Jamesby is the smallest and southern most cay of the Tobago Cays inside the reef.  On the eastern side of the cay it boasts the prettiest beaches of the Tobago Cays. The beach has fine white powdery sand and the water around it is crystal clear a perfect place to swimming and snorkeling.

Petit Tabac is the cay outside of Horseshoe reef.  This small cay is surrounded by reef and coral heads, be very careful when approaching. The best way to see this spectacular island is by hiring a boat vendor as the ocean swell and current is very strong. Anchoring here is rare as there is no protection. This unique island is well worth a visit, Johnny Depp, as Jack Sparrow was marooned here in the film Pirates of the Caribbean.

PALM ISLAND

Palm Island is a private Island, the five white sand beaches are spectacular, and on the west coast Casuarina Beach runs the entire length of the island and is a perfect anchor spot to relax for the day.  The owners of the Palm Island resort have limited the use of the island for charterers and yachtsman, however, you can dine in the breeze- cooled beachfront Sunset Restaurant and bar, and it has a shaded patio area and fabulous scenery. Take a walk around and you will see iguanas and interesting birdlife, but keep off the “highway 90” a walkway reserved for guests only, there is a security guard on the island and he makes sure that non-residents stay only to the beach front areas. It is a great place to stop for lunch on your way to another cay

UNION ISLAND

Due to its volcanic silhouette and its dramatic mountainous outline Union Island is also known as the Tahiti of the West Indies. The island is approximately 3 miles long and 1 mile wide and Mount Parnassus is the highest peak of the island at 900 feet above sea level. Union island offers a bustling town, great hiking in green tropical vegetation and beautiful deserted beaches.

Clifton Harbor is the main anchorage for Union Island. The harbor is protected by Newlands reef which should be carefully maneuvered around when entering the harbor from the north side. If you are approaching from the south you will need to stay clear of Grand de Coi. Just behind Newlands Reef is a pleasant anchorage but if you prefer to be nearer the action you can anchor anywhere off the town.  The Anchorage Yacht Club offers dockage, water, ice, showers and a laundry service if you need it. They also offer a free collection of garbage if you stay with them.  Yachts anchoring here will be open to the east but protected by the barrier reef, the water colour is brilliant green and turquoise and you will have such clear water that you will be able to see your anchor dig.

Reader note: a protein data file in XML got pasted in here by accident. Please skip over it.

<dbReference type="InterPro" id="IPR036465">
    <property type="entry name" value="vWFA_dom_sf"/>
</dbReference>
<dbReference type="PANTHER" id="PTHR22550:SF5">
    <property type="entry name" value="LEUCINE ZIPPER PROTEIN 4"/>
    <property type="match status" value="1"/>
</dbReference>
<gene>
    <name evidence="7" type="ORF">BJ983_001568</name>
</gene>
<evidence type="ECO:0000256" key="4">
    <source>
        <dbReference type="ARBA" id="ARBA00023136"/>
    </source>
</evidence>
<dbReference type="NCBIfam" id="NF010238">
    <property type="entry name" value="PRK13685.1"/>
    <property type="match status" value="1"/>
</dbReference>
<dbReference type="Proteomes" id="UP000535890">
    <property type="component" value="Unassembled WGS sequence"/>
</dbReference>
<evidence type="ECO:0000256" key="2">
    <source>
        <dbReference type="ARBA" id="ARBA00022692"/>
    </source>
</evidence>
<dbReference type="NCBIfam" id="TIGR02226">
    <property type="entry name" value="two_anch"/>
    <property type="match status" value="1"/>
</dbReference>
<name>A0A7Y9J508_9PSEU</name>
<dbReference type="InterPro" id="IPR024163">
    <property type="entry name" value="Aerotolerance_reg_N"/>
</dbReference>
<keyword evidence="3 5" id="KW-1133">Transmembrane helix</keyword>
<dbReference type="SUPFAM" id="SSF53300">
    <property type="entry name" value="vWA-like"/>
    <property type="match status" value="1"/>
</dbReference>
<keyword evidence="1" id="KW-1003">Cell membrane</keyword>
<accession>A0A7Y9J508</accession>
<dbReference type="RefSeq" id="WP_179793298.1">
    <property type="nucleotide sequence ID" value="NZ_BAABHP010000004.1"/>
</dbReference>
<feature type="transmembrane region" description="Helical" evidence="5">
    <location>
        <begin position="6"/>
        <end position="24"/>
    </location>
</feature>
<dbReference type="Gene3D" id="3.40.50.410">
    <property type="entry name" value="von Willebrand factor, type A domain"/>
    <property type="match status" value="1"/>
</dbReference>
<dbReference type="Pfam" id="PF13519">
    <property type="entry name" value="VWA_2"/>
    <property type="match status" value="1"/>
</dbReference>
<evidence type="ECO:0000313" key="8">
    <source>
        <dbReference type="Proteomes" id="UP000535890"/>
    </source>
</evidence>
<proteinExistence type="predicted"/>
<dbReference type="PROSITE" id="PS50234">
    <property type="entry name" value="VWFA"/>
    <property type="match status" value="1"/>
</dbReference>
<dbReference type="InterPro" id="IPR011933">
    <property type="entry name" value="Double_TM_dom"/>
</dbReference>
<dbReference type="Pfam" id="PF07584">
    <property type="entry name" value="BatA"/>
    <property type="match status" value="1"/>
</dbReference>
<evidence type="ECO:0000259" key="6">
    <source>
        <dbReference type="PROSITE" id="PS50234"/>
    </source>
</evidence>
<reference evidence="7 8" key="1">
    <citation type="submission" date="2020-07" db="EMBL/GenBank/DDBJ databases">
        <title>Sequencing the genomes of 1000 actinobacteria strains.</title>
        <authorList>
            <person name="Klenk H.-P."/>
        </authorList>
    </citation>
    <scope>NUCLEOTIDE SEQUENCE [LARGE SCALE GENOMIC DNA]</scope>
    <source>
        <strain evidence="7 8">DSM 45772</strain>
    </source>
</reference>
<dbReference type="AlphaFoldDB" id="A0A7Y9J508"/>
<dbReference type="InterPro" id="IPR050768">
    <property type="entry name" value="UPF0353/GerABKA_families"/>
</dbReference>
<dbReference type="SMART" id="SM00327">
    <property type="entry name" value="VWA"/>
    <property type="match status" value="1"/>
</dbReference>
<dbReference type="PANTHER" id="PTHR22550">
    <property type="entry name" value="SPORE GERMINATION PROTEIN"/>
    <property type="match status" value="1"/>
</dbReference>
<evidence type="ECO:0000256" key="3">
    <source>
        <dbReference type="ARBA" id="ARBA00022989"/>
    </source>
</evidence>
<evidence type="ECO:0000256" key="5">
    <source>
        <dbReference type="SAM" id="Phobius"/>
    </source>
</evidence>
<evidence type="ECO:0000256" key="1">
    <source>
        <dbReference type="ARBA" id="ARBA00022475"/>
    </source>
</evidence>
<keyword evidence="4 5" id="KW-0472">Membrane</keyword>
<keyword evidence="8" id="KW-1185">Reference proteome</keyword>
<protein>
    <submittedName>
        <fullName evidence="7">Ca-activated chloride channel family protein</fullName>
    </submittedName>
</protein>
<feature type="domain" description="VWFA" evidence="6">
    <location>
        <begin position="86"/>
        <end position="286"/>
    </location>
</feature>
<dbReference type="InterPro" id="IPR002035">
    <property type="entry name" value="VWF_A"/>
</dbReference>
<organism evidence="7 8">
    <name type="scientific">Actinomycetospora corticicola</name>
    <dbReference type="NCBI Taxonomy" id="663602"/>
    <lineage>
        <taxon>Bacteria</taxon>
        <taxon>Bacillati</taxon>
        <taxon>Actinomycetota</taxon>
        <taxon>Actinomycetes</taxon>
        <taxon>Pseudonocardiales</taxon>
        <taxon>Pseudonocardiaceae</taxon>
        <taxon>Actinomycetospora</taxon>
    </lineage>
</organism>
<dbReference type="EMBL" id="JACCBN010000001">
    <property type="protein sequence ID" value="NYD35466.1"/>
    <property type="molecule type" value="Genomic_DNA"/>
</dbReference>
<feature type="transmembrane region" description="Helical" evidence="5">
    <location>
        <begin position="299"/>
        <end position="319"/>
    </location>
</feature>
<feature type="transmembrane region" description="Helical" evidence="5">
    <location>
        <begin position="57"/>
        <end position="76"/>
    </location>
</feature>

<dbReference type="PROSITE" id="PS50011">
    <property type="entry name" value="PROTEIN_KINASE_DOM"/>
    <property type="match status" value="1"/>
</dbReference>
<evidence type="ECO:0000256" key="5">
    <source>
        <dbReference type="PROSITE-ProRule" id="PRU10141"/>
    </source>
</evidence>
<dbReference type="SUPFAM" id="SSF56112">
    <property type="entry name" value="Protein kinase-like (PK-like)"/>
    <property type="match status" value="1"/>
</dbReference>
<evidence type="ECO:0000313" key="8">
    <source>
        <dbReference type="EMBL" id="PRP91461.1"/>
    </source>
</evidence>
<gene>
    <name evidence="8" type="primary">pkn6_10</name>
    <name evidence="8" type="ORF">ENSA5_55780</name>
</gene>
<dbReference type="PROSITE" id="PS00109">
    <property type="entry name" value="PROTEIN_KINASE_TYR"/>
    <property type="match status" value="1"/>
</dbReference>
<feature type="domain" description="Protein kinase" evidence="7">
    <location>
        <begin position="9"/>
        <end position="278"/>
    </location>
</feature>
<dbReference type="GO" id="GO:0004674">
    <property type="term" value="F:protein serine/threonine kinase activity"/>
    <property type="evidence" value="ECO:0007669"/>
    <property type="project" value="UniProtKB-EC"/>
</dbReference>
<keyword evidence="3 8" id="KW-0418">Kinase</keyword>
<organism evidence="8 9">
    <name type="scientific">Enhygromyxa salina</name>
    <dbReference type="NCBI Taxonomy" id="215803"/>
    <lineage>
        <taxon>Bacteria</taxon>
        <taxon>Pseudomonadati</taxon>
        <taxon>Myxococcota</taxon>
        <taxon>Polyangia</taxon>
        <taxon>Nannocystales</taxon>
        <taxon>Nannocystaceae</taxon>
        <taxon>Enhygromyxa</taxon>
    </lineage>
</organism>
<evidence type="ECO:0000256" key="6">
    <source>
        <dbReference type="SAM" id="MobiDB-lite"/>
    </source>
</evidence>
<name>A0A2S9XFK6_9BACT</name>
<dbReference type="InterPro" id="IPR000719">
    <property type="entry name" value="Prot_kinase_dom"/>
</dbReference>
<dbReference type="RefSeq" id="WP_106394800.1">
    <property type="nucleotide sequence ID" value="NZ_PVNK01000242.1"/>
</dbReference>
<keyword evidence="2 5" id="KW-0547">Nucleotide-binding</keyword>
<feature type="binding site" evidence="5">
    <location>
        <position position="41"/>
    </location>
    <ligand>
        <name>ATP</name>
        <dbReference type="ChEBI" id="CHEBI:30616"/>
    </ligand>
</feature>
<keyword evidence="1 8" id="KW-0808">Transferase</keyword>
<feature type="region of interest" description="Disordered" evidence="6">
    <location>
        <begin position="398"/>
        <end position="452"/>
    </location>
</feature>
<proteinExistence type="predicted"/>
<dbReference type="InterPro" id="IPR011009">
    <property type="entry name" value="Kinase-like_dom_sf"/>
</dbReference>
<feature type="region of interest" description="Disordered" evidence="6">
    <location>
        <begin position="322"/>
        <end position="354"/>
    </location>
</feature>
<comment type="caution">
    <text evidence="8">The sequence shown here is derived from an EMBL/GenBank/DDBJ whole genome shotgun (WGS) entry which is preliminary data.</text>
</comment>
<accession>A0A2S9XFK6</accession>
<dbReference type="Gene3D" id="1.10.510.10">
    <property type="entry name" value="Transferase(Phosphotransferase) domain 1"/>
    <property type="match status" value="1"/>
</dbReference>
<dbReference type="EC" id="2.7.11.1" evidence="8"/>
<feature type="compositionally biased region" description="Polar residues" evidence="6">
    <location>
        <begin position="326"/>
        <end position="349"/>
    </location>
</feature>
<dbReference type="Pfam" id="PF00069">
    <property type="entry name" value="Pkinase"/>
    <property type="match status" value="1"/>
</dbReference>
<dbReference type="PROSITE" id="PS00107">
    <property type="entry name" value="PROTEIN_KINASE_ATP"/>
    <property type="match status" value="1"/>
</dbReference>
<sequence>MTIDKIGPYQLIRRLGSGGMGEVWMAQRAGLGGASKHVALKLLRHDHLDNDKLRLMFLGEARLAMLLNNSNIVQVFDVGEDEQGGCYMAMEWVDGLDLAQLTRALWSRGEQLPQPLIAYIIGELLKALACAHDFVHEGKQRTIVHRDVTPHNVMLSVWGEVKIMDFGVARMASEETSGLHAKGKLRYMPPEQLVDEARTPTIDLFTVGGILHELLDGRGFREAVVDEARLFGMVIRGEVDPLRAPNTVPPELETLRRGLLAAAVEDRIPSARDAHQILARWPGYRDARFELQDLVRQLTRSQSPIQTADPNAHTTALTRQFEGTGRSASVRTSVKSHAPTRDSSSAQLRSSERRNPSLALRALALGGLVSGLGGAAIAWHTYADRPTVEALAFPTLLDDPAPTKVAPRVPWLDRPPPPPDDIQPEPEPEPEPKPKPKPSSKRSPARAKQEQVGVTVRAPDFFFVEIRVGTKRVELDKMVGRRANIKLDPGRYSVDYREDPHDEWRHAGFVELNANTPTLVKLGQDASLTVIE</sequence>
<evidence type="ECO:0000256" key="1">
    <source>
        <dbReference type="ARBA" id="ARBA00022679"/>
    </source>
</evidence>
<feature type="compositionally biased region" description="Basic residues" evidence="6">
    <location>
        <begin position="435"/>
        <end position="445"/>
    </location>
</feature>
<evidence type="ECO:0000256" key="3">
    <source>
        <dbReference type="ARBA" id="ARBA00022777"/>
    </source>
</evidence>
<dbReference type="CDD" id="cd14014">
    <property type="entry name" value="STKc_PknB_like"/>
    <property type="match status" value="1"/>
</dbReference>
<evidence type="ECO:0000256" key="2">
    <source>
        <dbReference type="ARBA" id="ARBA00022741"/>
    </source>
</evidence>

Chatham Bay on the leeward (West) coast of the island is a magnificent bay with a long beautiful beach backed by steep hills. Charterers can anchor their yacht here and be protected from the prevailing winds. The anchorage feels wild and far away, it is the perfect place to swim, enjoy a grill and relax while you catch that golden bronzed suntan.

Frigate Island is on Union’s south coast and fairly remote, though well within dinghy range of Ashton, Union’s other main settlement. This anchorage offers great snorkeling around Lagoon Reef and is a well protected anchorage.

Bloody Bay is on the north west coast, there are good depths going into this bay and it offers a long sandy beach and lovely views. Richmond Bay is also on the north coast, this bay is shallow and perfect for children to swim in.

PETIT ST VINCENT

Petit St Vincent is the last island of the Grenadines chain belonging to St Vincent. The island is 113 acres of soft rolling hills and two miles of white sandy beaches is a luxury private resort with 22 cottages owned by  Haze and Lynn Richardson. They warmly welcome yachtsman to the island but ask you to respect the privacy of the paying customers staying at the resort. Dining here is a treat but you will need to make reservations in advance. 

There is an anchorage on the North side, it is exposed to the wind but the reef breaks all ocean swell. This perfect anchorage has good holding and you will be able to swim to the reef from your yacht.   The Pristine beaches sparkle with white sand and are a great place to lie out your towel and enjoy the tropical heat. 

Anchoring in the shallows just southwest of the dinghy dock will be one of the most spectacular patches of water you will ever anchor in. The white sandy bottom and brilliant sunshine creates a dramatic emerald, turquoise and deep blue colour pattern that you will not find anywhere else.  At night your yacht lights will reflect from the clear water and you will feel like you are floating in a reflective swimming pool.

 

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PLEASE CONTACT US AT info@oceanmarinegroup.co.uk OR CALL US ON 01212888212.